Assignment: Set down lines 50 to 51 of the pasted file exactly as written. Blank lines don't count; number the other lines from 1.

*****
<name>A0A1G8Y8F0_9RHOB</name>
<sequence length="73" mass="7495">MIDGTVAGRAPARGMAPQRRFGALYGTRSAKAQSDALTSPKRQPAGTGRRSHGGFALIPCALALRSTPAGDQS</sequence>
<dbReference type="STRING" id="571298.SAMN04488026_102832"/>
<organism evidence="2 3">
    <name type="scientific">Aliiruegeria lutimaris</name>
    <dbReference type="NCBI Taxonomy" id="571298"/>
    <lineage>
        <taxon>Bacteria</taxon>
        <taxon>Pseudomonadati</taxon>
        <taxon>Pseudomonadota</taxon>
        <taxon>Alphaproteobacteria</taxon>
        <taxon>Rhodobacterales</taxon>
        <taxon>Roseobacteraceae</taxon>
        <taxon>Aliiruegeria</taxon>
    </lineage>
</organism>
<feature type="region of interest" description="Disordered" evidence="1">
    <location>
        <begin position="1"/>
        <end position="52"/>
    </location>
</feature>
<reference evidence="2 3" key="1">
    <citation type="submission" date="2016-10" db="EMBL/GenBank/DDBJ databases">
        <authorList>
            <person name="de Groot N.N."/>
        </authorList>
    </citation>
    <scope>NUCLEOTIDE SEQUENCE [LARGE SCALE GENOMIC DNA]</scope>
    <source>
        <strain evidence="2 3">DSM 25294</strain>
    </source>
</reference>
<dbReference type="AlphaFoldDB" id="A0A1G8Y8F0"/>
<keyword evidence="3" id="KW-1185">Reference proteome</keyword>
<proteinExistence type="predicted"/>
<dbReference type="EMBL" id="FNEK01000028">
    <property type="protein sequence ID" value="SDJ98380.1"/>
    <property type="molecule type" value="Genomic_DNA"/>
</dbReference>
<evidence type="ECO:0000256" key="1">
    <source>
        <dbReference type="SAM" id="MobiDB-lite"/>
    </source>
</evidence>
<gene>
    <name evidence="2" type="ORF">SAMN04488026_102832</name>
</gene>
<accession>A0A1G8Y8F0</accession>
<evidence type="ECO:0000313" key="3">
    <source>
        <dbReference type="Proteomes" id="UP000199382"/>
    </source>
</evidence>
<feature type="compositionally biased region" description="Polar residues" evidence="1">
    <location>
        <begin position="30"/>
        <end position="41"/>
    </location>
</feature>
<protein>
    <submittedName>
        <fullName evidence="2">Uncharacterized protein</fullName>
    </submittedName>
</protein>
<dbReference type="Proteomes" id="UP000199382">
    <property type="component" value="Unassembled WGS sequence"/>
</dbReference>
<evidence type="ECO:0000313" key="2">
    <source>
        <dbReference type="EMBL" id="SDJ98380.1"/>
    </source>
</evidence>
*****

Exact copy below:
<evidence type="ECO:0000313" key="3">
    <source>